The United States Navy accepted the delivery of its eight Independence-class littoral combat ship, the future USS Tulsa (LCS 16) during a ceremony in Mobile, Alabama, April 30. The US Navy said the delivery marked the official transfer of LCS-16 from the shipbuilder, an Austal USA-led team, to the Navy.
The US Navy said the transfer is the final milestone prior to commissioning, which is planned for late 2018 in San Francisco.
“Today marks a significant milestone in the life of the future USS Tulsa, as transfer occurs to the Navy and she enters service,” said Captain Mike Taylor, LCS program manager. “I look forward to celebrating the commissioning of this fine ship alongside the crew later this year in San Francisco.”
Tulsa is the 13th littoral combat ship to be delivered to the Navy and the eighth of the Independence-class (even numbered). Another class of US Navy littoral combat ships is the Freedom-class.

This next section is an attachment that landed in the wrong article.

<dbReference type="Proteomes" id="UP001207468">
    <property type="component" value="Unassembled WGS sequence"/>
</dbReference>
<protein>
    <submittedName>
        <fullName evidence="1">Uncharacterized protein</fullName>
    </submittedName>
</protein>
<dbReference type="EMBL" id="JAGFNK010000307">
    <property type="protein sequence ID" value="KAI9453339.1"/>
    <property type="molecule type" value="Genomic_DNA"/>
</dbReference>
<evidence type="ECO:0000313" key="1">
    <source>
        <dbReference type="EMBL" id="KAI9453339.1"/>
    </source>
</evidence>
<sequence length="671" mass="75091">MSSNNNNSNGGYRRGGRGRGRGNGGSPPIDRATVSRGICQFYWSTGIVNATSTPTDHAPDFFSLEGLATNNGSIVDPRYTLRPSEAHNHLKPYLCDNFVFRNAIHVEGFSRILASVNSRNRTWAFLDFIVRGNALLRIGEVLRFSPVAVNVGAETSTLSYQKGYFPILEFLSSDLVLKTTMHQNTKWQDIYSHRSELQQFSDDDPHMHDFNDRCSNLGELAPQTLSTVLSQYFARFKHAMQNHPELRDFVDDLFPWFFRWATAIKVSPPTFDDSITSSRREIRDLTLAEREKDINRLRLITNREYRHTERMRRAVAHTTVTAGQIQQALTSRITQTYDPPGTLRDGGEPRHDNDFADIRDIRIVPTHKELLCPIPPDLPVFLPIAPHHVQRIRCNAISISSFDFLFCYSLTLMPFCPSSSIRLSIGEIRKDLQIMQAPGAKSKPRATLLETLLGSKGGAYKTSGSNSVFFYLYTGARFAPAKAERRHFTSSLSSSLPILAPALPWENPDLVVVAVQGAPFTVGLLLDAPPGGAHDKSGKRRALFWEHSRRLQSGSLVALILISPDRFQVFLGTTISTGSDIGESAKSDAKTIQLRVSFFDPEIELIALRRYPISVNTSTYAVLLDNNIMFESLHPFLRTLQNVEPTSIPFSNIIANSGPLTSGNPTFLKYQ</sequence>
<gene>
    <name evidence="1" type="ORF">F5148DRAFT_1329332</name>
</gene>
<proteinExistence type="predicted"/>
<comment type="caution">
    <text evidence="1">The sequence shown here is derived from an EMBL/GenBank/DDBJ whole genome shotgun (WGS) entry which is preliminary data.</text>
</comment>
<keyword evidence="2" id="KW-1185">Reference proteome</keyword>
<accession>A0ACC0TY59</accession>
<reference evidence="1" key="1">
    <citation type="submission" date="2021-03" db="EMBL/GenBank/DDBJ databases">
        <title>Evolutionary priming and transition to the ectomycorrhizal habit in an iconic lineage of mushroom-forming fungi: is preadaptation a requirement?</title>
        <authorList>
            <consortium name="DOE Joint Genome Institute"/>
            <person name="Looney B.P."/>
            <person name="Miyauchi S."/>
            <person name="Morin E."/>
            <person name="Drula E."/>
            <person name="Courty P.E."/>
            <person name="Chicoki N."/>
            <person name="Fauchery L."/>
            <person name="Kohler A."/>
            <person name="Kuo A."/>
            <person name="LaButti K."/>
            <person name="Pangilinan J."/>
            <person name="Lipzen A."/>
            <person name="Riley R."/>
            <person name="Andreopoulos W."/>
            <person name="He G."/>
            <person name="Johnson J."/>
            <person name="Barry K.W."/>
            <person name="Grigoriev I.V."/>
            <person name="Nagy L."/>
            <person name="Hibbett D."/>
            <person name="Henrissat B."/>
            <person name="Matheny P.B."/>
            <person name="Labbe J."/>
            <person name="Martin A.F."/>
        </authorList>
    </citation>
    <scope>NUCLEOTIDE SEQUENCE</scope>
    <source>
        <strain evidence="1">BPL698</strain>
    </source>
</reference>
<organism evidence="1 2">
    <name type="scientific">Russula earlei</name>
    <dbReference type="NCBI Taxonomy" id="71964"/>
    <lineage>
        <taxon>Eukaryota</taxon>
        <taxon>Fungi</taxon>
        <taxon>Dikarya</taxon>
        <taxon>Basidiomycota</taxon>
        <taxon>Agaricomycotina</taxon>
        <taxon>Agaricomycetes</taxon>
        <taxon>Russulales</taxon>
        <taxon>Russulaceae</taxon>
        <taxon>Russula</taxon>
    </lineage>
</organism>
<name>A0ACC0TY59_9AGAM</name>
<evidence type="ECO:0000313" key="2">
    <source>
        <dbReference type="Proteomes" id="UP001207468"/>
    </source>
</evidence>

After commissioning, Tulsa will be homeported in San Diego with her fellow ships USS Freedom (LCS 1), USS Independence (LCS 2), USS Fort Worth (LCS 3), USS Coronado (LCS 4), USS Jackson (LCS 6), USS Montgomery (LCS 8), USS Gabrielle Giffords (LCS 10), USS Omaha (LCS 12) and the future USS Manchester (LCS 14).
The US Navy said LCS is a modular, reconfigurable ship designed to meet validated fleet requirements for surface warfare, anti-submarine warfare, and mine countermeasures missions in the littoral region.
“An interchangeable mission package is embarked on each LCS and provides the primary mission systems in one of these warfare areas. Using an open architecture design, modular weapons, sensor systems and a variety of manned and unmanned vehicles to gain, sustain, and exploit littoral maritime supremacy, LCS provides U.S. joint force access to critical theaters,” the US Navy said.